Top Money Tips for Your Age Part 1: Money in Your 20s

I often see and hear people ask questions such as, “what should I be doing with money?” There are good actions to take with your money at specific ages in order to reach financial goals and establish financial security. Financial management skills are important for the day to day income as well as any large sum of money you may acquire.


Building wealth is a long term game. If you’re taking the right actions with your money throughout the years you will achieve financial freedom and financial security. Over the next few articles I will go through what you should be doing with your money at various ages. I’ll start with the 20s. If you haven’t started or accomplished the steps from a previous decade now may be a great time to back track and increase your financial fitness.


Top Money Tips in Your 20s

During this decade of your life, you’re go through many significant financial changes. You may have your first real full-time job, need professional clothing to go along with said job, student loan repayment is kicking in etc. Here’s what you or your college graduate should be doing to get off on the right foot.


1) Create a spending plan to get a handle on all those new expenses. See this previous post on how to create a budget. To keep it simple, write your income at the top of a sheet of paper. Then write out all expenses. For non-fixed expenses (can vary every month) come up with a reasonable number as to how much you should spend on that category. For example, the amount you spend on food will vary but you can set it at $150 per month and try to spend $150 or less. Monitor where your money is going in order to stay on track with your spending plan.


2) Plan for the repayment of your student loans (see this post). You get a grace period of approximately six months and then the lender wants their money. Account for your student loan payment in your spending plan even though you’re not required to pay it back yet. You won’t miss that money if you’re already taking it out of your check. You can start early payments (make sure there is no penalty for this with your lender) or set it aside in a savings account for when you start your loan payments.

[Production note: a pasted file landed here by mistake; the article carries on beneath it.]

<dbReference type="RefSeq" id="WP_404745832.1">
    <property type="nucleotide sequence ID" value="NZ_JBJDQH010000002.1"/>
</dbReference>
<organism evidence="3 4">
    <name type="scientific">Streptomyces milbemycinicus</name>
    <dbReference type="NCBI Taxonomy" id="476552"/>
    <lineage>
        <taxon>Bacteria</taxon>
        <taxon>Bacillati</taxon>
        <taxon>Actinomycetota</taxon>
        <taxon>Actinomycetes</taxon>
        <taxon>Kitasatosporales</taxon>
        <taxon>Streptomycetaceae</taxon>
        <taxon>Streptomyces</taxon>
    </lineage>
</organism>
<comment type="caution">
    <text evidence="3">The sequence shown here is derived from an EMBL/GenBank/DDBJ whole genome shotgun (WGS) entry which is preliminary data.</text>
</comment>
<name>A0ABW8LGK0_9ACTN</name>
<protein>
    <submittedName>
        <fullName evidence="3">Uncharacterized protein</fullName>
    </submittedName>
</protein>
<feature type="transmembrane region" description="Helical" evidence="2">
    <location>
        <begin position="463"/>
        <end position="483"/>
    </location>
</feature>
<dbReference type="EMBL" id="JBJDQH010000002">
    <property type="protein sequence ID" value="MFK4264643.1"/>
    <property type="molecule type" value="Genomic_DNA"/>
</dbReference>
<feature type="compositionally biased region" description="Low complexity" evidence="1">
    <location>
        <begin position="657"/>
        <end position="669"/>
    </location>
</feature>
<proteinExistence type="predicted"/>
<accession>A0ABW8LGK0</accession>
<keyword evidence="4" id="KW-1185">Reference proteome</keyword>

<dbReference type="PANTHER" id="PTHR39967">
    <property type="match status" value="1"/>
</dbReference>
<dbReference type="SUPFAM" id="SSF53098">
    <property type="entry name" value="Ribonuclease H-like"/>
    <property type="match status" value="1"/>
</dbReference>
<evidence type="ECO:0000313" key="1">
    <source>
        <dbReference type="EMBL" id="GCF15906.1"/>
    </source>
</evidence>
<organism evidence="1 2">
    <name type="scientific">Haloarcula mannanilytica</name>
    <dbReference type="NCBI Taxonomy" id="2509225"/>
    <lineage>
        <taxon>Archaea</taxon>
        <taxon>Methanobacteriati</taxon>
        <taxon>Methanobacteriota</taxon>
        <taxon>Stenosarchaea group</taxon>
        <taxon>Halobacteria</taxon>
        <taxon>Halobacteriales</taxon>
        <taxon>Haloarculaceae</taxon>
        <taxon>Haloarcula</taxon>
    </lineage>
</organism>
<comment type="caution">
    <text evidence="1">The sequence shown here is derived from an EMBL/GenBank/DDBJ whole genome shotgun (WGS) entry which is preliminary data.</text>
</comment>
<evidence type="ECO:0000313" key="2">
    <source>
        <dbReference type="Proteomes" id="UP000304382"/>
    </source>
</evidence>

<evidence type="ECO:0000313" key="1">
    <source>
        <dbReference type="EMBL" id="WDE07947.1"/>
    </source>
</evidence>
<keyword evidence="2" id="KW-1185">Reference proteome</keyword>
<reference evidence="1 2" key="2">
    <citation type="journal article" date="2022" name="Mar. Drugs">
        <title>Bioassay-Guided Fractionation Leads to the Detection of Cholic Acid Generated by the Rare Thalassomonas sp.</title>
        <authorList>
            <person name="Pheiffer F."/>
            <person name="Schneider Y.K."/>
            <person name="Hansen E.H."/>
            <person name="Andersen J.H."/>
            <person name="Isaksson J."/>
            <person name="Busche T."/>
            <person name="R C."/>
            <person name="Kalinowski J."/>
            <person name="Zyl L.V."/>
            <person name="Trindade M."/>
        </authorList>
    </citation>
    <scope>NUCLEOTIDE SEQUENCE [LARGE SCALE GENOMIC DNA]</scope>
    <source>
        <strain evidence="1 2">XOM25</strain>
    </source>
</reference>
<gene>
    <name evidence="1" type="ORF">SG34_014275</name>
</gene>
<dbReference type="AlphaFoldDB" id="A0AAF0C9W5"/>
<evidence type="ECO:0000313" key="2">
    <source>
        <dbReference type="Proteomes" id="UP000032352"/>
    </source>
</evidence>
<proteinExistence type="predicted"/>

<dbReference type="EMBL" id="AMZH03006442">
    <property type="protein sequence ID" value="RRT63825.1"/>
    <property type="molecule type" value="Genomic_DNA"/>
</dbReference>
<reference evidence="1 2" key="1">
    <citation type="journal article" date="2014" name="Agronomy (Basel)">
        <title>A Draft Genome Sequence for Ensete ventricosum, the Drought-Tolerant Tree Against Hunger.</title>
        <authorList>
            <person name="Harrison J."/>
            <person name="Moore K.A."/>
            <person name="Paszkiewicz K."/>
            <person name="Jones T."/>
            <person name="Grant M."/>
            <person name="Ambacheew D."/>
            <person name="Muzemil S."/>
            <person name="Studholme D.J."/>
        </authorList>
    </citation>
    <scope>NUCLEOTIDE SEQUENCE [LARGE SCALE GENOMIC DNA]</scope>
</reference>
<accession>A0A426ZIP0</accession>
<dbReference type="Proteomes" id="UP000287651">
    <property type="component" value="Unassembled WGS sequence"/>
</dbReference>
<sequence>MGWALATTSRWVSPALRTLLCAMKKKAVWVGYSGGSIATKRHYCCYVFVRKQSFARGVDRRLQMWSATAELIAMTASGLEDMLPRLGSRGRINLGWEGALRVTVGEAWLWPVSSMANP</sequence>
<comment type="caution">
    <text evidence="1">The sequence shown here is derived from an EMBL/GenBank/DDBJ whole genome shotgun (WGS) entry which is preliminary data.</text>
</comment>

3) Put aside at least $500 – $1,000 as an emergency fund then focus on purchasing necessary items for work and paying down your debt. Once you have a little stashed away you can take care of those new expenses and aggressively start paying down any credit card debt and then student loans.


4) Keep your expenses as low as possible. I know you’re tired of living like a broke college student. You want an upgrade. As stated above some new expenses are unavoidable, but if you can keep your other expenses as low as possible you’ll be in a better position to conquer student loan debt.


5) Start a 401(k) or whatever the equivalent is at your job. If needed start contributing a small percentage (1-5%) of your salary then slowly increase that percentage until you are maxing out your contribution. The maximum amount you can add to your 401(k) is $17,500.


Next money tips for your 30s.


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Photo Credit: Ed Yourdon

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